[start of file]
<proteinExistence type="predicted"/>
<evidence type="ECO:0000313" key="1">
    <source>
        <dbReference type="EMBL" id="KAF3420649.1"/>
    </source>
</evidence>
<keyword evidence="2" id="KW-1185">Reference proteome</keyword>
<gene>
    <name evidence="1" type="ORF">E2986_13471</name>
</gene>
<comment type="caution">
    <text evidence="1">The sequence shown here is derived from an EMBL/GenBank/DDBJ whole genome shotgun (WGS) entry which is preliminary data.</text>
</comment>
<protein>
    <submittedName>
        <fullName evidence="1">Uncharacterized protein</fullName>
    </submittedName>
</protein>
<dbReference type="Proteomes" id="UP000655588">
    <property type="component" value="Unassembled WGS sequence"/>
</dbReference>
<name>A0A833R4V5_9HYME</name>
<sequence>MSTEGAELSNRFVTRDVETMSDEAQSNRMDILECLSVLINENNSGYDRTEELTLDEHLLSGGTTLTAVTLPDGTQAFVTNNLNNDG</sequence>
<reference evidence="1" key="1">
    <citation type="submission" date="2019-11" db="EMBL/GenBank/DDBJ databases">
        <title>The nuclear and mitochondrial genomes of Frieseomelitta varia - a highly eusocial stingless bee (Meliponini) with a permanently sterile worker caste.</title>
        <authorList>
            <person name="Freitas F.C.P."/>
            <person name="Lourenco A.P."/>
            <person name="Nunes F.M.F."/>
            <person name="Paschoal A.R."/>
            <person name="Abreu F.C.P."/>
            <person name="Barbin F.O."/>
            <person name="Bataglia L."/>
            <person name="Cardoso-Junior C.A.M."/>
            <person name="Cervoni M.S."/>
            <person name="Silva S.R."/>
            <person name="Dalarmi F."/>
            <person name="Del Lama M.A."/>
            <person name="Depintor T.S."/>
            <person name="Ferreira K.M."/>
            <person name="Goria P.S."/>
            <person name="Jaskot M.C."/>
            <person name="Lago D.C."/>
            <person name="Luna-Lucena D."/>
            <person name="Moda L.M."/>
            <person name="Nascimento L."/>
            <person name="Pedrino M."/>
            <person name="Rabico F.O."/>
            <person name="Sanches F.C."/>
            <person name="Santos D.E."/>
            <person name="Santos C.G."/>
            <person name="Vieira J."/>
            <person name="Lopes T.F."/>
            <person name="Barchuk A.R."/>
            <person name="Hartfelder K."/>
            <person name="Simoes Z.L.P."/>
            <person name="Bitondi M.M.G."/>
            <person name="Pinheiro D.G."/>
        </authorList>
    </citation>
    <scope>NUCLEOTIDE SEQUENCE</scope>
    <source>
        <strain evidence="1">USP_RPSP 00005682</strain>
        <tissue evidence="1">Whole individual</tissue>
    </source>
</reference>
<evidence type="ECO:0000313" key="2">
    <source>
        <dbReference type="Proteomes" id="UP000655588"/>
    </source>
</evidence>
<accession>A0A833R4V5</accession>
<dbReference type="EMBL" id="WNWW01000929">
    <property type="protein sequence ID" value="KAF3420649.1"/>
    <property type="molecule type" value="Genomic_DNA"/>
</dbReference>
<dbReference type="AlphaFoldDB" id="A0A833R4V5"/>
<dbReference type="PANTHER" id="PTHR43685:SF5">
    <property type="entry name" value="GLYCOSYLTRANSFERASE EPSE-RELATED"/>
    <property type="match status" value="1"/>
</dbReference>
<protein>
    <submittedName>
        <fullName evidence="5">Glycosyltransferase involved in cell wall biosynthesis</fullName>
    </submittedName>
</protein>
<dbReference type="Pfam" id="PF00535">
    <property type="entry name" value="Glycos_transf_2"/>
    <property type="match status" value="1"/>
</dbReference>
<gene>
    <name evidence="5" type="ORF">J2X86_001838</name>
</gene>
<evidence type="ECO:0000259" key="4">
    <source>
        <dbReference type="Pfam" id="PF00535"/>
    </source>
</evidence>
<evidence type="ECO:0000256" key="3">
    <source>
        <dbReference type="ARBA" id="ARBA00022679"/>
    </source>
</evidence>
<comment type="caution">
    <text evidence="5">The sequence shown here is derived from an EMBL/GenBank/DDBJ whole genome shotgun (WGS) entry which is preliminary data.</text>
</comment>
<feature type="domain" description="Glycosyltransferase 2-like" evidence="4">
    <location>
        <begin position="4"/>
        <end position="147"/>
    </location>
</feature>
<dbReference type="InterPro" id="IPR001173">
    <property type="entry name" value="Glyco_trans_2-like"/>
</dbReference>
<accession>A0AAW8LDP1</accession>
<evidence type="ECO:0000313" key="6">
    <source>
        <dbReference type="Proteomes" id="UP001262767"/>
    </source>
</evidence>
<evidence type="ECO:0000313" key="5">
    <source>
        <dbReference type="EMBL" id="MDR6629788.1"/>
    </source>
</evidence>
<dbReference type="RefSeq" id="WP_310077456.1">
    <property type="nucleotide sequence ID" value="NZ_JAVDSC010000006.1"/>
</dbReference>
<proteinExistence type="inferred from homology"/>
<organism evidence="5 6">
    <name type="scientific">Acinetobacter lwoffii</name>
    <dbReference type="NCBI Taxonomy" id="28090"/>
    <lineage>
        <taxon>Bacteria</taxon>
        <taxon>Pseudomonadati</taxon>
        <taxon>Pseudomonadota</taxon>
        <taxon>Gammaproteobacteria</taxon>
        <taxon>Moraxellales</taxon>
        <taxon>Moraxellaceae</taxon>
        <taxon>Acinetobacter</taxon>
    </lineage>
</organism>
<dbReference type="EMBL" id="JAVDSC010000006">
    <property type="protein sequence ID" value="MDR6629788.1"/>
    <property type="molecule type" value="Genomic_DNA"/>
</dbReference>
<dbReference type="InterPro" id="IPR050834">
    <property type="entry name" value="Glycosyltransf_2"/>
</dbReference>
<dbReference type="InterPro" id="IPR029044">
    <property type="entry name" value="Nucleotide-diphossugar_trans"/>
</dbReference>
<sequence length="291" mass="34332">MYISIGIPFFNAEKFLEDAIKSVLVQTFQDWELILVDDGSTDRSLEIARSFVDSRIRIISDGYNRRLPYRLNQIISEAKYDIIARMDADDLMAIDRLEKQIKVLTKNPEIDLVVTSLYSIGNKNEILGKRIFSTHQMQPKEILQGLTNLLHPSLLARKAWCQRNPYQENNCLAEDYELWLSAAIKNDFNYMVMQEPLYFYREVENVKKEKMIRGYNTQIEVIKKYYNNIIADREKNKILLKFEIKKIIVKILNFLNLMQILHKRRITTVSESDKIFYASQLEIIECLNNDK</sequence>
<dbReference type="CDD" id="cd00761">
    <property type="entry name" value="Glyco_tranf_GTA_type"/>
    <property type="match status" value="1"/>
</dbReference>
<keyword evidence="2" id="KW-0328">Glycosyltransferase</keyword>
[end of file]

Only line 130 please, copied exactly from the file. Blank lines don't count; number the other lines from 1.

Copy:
</dbReference>